Re: Migrating 9i to 10g performance issues

I have found that large table exports are much easier than imports, set
direct=y, do the export on the local server, then copy the export to your
destination server to do the import.  Also, if you build the indexes as a
separate import job it works better.

For best performance, here is what I found worked best,  Do all of this with
multiple streams:

Export the tables, (rows=n) to get your table definitions.
export rows=y, direct=y to get the data
Import the table definitions (rows=n, constraints=n, indexes=n).
Import the tables, constraints=n and indexes=n, rows=y
Then import again, rows=n indexes=y constraints=y

On Tue, Mar 25, 2008 at 9:15 AM, Howard Latham <howard.latham@xxxxxxxxx>
wrote:

> I found that large tables and exp are difficult. also exp/imp means you
> have to rebuild the indexes -
> that aint arf slow - even for a small db!
>
>
> On 25/03/2008, Andrew Kerber <andrew.kerber@xxxxxxxxx> wrote:
> >
> > It can be done with export import.  If you use export import, use
> > multiple streams, and disable all constraints before the import.  Enable the
> > constraints when all imports are complete.  That includes primary key
> > constraints.  It takes planning and practice to use that method, but it will
> > work.  The advantage is that most DBA's have a good understanding of
> > exp/imp.
> >
> > Datapump will also work.  Datapump will run in parallel mode, but it has
> > some bugs in 10g.
> >
> > If you have blobs/clobs they will be your single largest time consumer.
> > If you use export/import do not commit until all the blobs/clobs are
> > imported.  I have done this a few times, and at one point I wrote something
> > for a mass delete using an export (basically, export the rows to keep,
> > truncate the table, and import).  It was nice since it rebuilt the table and
> > indexes at the same time it did the export/import.
> >
> > On Tue, Mar 25, 2008 at 6:56 AM, Sandra Becker <sbecker6925@xxxxxxxxx>
> > wrote:
> >
> > > Source DB:  Dell server, RHEL4, 12G RAM, Oracle 64 bit 9.2.0.8 SE1,
> > > little endian
> > > Target DB:   IBM VM on series z9, SLES10, 4G RAM, Oracle 10.2.0.3 EE,
> > > big endian
> > > Database is just shy of 1 terabyte in size--70 percent of data is in a
> > > single table; total of 212 tables.
> > > 12 very large tables, including the monster--most have no column, like
> > > a static date, that can be used to logically break the data into
> > > "partitions".
> > >
> > > I'm working on procedures to move our production database from the
> > > Dell to the IBM.  My tests so far indicate that I'm going to need more 
> > > than
> > > 24 hours.  Management, in their infinite wisdom, is insisting that it be
> > > done in less than 8.  It will take as long as it takes, but I'm wondering
> > > what I can do to speed things up.  So far I've done the following:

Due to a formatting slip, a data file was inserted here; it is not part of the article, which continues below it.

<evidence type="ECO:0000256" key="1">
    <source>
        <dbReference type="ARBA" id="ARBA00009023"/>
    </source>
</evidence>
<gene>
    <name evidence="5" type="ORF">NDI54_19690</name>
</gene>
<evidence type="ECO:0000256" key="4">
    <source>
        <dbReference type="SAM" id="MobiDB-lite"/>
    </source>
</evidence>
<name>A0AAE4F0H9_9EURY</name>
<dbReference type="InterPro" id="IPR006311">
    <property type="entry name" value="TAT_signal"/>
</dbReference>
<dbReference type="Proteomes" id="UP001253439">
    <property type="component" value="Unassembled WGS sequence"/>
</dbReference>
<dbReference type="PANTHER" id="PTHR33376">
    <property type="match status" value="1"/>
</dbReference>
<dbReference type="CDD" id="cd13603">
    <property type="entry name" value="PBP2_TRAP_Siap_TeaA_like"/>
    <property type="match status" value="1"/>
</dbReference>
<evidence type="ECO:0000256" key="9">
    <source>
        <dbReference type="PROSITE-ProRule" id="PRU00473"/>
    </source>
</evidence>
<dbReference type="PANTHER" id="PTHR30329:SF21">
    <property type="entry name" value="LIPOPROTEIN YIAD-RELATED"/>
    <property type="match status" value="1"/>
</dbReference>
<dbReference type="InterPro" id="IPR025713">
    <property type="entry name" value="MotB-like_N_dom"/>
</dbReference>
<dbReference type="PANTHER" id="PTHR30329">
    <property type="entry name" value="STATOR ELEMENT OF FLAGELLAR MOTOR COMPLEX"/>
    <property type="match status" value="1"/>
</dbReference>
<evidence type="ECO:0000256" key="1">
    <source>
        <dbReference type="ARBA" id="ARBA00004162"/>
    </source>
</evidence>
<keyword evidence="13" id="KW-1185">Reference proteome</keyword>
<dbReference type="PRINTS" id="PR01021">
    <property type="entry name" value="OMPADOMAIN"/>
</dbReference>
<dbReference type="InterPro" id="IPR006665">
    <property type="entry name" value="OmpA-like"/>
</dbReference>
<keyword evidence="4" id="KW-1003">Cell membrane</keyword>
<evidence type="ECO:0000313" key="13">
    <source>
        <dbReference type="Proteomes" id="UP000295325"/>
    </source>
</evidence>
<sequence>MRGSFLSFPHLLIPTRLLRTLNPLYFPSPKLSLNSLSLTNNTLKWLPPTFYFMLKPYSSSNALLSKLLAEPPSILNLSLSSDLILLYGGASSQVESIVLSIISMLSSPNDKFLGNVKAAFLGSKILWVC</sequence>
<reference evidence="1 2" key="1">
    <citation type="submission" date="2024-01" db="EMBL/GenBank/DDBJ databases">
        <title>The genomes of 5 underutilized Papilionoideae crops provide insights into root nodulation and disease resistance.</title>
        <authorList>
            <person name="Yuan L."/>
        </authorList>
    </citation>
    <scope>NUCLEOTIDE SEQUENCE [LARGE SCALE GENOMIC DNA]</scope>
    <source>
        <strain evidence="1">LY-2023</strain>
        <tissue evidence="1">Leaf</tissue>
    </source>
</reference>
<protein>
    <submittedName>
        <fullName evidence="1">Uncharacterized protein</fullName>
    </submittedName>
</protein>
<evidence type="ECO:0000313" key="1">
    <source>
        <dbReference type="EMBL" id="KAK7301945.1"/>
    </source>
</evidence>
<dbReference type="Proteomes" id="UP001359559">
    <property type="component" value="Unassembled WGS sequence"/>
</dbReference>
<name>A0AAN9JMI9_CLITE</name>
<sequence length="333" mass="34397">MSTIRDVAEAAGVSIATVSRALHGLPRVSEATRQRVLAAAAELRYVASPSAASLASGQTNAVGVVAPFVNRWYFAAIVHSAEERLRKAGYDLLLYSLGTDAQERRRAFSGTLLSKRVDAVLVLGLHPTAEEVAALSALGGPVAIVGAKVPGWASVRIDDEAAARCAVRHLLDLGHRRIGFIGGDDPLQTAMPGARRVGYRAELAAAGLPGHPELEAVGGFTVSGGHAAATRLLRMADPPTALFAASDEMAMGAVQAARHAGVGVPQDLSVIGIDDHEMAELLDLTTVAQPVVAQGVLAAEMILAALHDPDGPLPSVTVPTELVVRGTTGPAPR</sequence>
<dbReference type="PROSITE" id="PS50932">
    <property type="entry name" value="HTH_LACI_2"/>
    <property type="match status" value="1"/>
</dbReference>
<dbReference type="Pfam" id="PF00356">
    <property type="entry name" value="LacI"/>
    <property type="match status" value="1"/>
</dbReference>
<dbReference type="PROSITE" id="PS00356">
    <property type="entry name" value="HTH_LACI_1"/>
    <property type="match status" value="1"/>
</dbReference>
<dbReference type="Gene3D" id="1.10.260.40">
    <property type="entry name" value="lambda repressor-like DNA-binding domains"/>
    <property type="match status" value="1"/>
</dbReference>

> > >
> > > 1)  exp/imp - too slow overall
> > > 2)  plsql that commits at regular intervals, depending on the size of
> > > the table - works very well for all tables under 1M; can load 111 tables 
> > > in
> > > under 2 hours using 2 concurrent sessions.  Works for larger tables, but
> > > obviously takes much longer.  I had 2 sessions doing tables under 1M and 2
> > > doing tables between 1M and 100M concurrently.  Didn't try for the 12 
> > > tables
> > > over 100M.
> > > 3)  Direct-path insert - used on the table holding 70 percent of the
> > > data.  Four months ago I insisted this table have a static date column
> > > added.  I can logically break the data loads down by date--they want the
> > > most current data loaded first, the remainder can be done over a period of
> > > days.  This is working reasonably well, but having done this same thing 
> > > once
> > > before on this table, I know it will take about a month to get all the 
> > > data
> > > moved based on the constraints I'm working under--can't be done during 
> > > core
> > > business hours, etc.
> > > 4)  I put the target database in noarchivelog mode for my testing.  Is
> > > this a wise move for migrating production during the go live?
> > >
> > > Manage has suggested that I leave off old data and load it later.
> > > Doesn't work with 95 pecent of the tables because of their structure and
> > > foreign key constraints.  They also suggested I use both the primary and 
> > > the
> > > standby databases to read from.  No way to test this until I go
> > > live--constraints again--although this actually was part of my plan from 
> > > the
> > > beginning.  Will too many concurrent sessions loading data slow things 
> > > down
> > > too much?  What would I look at to determine this?  10g is new to me so 
> > > I'm
> > > not familiar with all the features yet and may be missing something
> > > significant.
> > >
> > > Any suggestions are appreciated, other than telling management what
> > > they can do with their time constraint.  (Already did that.)
> > >
> > > Thanks.
> > >
> > > Sandy
> > >
> >
> >
> >
> > --
> > Andrew W. Kerber
> >
> > 'If at first you dont succeed, dont take up skydiving.'
>
>
>
>
> --
> Howard A. Latham
>



-- 
Andrew W. Kerber

'If at first you dont succeed, dont take up skydiving.'

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